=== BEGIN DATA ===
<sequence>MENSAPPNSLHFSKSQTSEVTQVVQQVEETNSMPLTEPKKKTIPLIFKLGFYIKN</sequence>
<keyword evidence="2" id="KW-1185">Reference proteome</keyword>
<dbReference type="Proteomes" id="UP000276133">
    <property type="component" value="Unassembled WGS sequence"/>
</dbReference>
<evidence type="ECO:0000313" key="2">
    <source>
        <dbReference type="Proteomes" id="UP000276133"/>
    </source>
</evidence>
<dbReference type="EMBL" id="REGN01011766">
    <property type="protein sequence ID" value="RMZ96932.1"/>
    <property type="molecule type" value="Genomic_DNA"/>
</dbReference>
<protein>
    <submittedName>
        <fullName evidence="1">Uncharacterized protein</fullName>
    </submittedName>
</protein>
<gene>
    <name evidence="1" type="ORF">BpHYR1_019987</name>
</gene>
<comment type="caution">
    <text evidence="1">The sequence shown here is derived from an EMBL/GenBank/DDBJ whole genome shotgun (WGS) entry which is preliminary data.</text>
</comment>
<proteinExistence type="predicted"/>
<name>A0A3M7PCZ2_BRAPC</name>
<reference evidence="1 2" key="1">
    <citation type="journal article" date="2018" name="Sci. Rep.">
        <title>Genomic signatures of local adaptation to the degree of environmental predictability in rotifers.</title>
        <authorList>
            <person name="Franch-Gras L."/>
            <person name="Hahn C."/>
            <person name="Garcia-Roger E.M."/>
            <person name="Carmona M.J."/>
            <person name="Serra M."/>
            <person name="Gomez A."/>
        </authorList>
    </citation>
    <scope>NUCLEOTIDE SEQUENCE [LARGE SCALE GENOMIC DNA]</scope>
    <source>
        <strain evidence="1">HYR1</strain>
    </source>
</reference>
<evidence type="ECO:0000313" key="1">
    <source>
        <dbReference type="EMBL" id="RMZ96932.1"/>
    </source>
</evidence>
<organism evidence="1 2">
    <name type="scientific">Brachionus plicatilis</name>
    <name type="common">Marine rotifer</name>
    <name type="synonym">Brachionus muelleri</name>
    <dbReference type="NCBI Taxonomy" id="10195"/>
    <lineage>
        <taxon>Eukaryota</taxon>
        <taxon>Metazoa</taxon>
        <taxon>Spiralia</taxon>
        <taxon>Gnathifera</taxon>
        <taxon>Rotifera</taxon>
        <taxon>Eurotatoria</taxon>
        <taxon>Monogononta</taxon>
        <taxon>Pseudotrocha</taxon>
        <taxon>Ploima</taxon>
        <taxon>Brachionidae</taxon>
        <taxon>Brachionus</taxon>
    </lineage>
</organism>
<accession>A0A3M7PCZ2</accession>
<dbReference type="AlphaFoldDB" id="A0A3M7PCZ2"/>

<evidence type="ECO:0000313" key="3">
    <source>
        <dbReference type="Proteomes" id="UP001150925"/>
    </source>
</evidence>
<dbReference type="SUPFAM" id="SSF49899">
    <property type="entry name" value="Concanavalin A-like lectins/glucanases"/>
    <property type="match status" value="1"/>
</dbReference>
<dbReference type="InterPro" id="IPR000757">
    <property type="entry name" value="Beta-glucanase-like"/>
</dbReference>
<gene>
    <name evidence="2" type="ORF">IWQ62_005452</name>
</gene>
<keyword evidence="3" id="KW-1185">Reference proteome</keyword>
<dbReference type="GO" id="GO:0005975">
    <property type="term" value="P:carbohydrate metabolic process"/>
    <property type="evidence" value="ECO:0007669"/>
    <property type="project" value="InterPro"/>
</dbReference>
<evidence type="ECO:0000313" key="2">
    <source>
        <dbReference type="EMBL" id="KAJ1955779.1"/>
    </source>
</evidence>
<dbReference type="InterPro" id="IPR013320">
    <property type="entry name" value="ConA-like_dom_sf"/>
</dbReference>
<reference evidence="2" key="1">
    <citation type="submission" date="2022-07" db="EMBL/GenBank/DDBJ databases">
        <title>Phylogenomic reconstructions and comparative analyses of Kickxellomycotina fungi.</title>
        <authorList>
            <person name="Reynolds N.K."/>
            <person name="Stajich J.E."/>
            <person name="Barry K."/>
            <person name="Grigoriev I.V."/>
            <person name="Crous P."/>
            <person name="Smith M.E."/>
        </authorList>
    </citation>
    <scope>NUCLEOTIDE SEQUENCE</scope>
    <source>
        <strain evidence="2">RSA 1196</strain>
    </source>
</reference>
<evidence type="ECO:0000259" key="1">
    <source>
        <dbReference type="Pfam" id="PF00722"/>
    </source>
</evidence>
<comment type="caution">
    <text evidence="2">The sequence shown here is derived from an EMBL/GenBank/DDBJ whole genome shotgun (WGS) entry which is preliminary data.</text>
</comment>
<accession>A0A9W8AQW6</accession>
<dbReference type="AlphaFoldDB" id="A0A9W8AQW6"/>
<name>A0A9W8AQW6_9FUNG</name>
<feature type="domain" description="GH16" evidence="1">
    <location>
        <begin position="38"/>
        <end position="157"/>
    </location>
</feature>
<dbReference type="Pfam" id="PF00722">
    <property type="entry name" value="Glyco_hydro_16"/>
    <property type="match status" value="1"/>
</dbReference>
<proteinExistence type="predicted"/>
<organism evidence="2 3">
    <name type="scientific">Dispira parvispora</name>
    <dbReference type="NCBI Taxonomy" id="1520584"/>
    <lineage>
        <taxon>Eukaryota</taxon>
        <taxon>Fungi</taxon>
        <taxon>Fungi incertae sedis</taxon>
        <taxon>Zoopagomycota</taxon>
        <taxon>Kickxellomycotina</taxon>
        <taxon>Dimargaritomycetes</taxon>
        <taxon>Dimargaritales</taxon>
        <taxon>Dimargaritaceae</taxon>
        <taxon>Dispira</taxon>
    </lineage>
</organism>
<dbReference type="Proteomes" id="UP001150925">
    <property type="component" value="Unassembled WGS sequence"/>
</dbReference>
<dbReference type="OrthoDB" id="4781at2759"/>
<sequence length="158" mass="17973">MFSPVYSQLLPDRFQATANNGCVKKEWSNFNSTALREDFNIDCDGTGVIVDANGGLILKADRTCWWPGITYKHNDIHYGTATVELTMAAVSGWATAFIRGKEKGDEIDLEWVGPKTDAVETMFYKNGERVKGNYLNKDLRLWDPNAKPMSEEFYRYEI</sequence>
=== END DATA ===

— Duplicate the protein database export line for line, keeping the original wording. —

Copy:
<sequence>MENSAPPNSLHFSKSQTSEVTQVVQQVEETNSMPLTEPKKKTIPLIFKLGFYIKN</sequence>
<keyword evidence="2" id="KW-1185">Reference proteome</keyword>
<dbReference type="Proteomes" id="UP000276133">
    <property type="component" value="Unassembled WGS sequence"/>
</dbReference>
<evidence type="ECO:0000313" key="2">
    <source>
        <dbReference type="Proteomes" id="UP000276133"/>
    </source>
</evidence>
<dbReference type="EMBL" id="REGN01011766">
    <property type="protein sequence ID" value="RMZ96932.1"/>
    <property type="molecule type" value="Genomic_DNA"/>
</dbReference>
<protein>
    <submittedName>
        <fullName evidence="1">Uncharacterized protein</fullName>
    </submittedName>
</protein>
<gene>
    <name evidence="1" type="ORF">BpHYR1_019987</name>
</gene>
<comment type="caution">
    <text evidence="1">The sequence shown here is derived from an EMBL/GenBank/DDBJ whole genome shotgun (WGS) entry which is preliminary data.</text>
</comment>
<proteinExistence type="predicted"/>
<name>A0A3M7PCZ2_BRAPC</name>
<reference evidence="1 2" key="1">
    <citation type="journal article" date="2018" name="Sci. Rep.">
        <title>Genomic signatures of local adaptation to the degree of environmental predictability in rotifers.</title>
        <authorList>
            <person name="Franch-Gras L."/>
            <person name="Hahn C."/>
            <person name="Garcia-Roger E.M."/>
            <person name="Carmona M.J."/>
            <person name="Serra M."/>
            <person name="Gomez A."/>
        </authorList>
    </citation>
    <scope>NUCLEOTIDE SEQUENCE [LARGE SCALE GENOMIC DNA]</scope>
    <source>
        <strain evidence="1">HYR1</strain>
    </source>
</reference>
<evidence type="ECO:0000313" key="1">
    <source>
        <dbReference type="EMBL" id="RMZ96932.1"/>
    </source>
</evidence>
<organism evidence="1 2">
    <name type="scientific">Brachionus plicatilis</name>
    <name type="common">Marine rotifer</name>
    <name type="synonym">Brachionus muelleri</name>
    <dbReference type="NCBI Taxonomy" id="10195"/>
    <lineage>
        <taxon>Eukaryota</taxon>
        <taxon>Metazoa</taxon>
        <taxon>Spiralia</taxon>
        <taxon>Gnathifera</taxon>
        <taxon>Rotifera</taxon>
        <taxon>Eurotatoria</taxon>
        <taxon>Monogononta</taxon>
        <taxon>Pseudotrocha</taxon>
        <taxon>Ploima</taxon>
        <taxon>Brachionidae</taxon>
        <taxon>Brachionus</taxon>
    </lineage>
</organism>
<accession>A0A3M7PCZ2</accession>
<dbReference type="AlphaFoldDB" id="A0A3M7PCZ2"/>

<evidence type="ECO:0000313" key="3">
    <source>
        <dbReference type="Proteomes" id="UP001150925"/>
    </source>
</evidence>
<dbReference type="SUPFAM" id="SSF49899">
    <property type="entry name" value="Concanavalin A-like lectins/glucanases"/>
    <property type="match status" value="1"/>
</dbReference>
<dbReference type="InterPro" id="IPR000757">
    <property type="entry name" value="Beta-glucanase-like"/>
</dbReference>
<gene>
    <name evidence="2" type="ORF">IWQ62_005452</name>
</gene>
<keyword evidence="3" id="KW-1185">Reference proteome</keyword>
<dbReference type="GO" id="GO:0005975">
    <property type="term" value="P:carbohydrate metabolic process"/>
    <property type="evidence" value="ECO:0007669"/>
    <property type="project" value="InterPro"/>
</dbReference>
<evidence type="ECO:0000313" key="2">
    <source>
        <dbReference type="EMBL" id="KAJ1955779.1"/>
    </source>
</evidence>
<dbReference type="InterPro" id="IPR013320">
    <property type="entry name" value="ConA-like_dom_sf"/>
</dbReference>
<reference evidence="2" key="1">
    <citation type="submission" date="2022-07" db="EMBL/GenBank/DDBJ databases">
        <title>Phylogenomic reconstructions and comparative analyses of Kickxellomycotina fungi.</title>
        <authorList>
            <person name="Reynolds N.K."/>
            <person name="Stajich J.E."/>
            <person name="Barry K."/>
            <person name="Grigoriev I.V."/>
            <person name="Crous P."/>
            <person name="Smith M.E."/>
        </authorList>
    </citation>
    <scope>NUCLEOTIDE SEQUENCE</scope>
    <source>
        <strain evidence="2">RSA 1196</strain>
    </source>
</reference>
<evidence type="ECO:0000259" key="1">
    <source>
        <dbReference type="Pfam" id="PF00722"/>
    </source>
</evidence>
<comment type="caution">
    <text evidence="2">The sequence shown here is derived from an EMBL/GenBank/DDBJ whole genome shotgun (WGS) entry which is preliminary data.</text>
</comment>
<accession>A0A9W8AQW6</accession>
<dbReference type="AlphaFoldDB" id="A0A9W8AQW6"/>
<name>A0A9W8AQW6_9FUNG</name>
<feature type="domain" description="GH16" evidence="1">
    <location>
        <begin position="38"/>
        <end position="157"/>
    </location>
</feature>
<dbReference type="Pfam" id="PF00722">
    <property type="entry name" value="Glyco_hydro_16"/>
    <property type="match status" value="1"/>
</dbReference>
<proteinExistence type="predicted"/>
<organism evidence="2 3">
    <name type="scientific">Dispira parvispora</name>
    <dbReference type="NCBI Taxonomy" id="1520584"/>
    <lineage>
        <taxon>Eukaryota</taxon>
        <taxon>Fungi</taxon>
        <taxon>Fungi incertae sedis</taxon>
        <taxon>Zoopagomycota</taxon>
        <taxon>Kickxellomycotina</taxon>
        <taxon>Dimargaritomycetes</taxon>
        <taxon>Dimargaritales</taxon>
        <taxon>Dimargaritaceae</taxon>
        <taxon>Dispira</taxon>
    </lineage>
</organism>
<dbReference type="Proteomes" id="UP001150925">
    <property type="component" value="Unassembled WGS sequence"/>
</dbReference>
<dbReference type="OrthoDB" id="4781at2759"/>
<sequence length="158" mass="17973">MFSPVYSQLLPDRFQATANNGCVKKEWSNFNSTALREDFNIDCDGTGVIVDANGGLILKADRTCWWPGITYKHNDIHYGTATVELTMAAVSGWATAFIRGKEKGDEIDLEWVGPKTDAVETMFYKNGERVKGNYLNKDLRLWDPNAKPMSEEFYRYEI</sequence>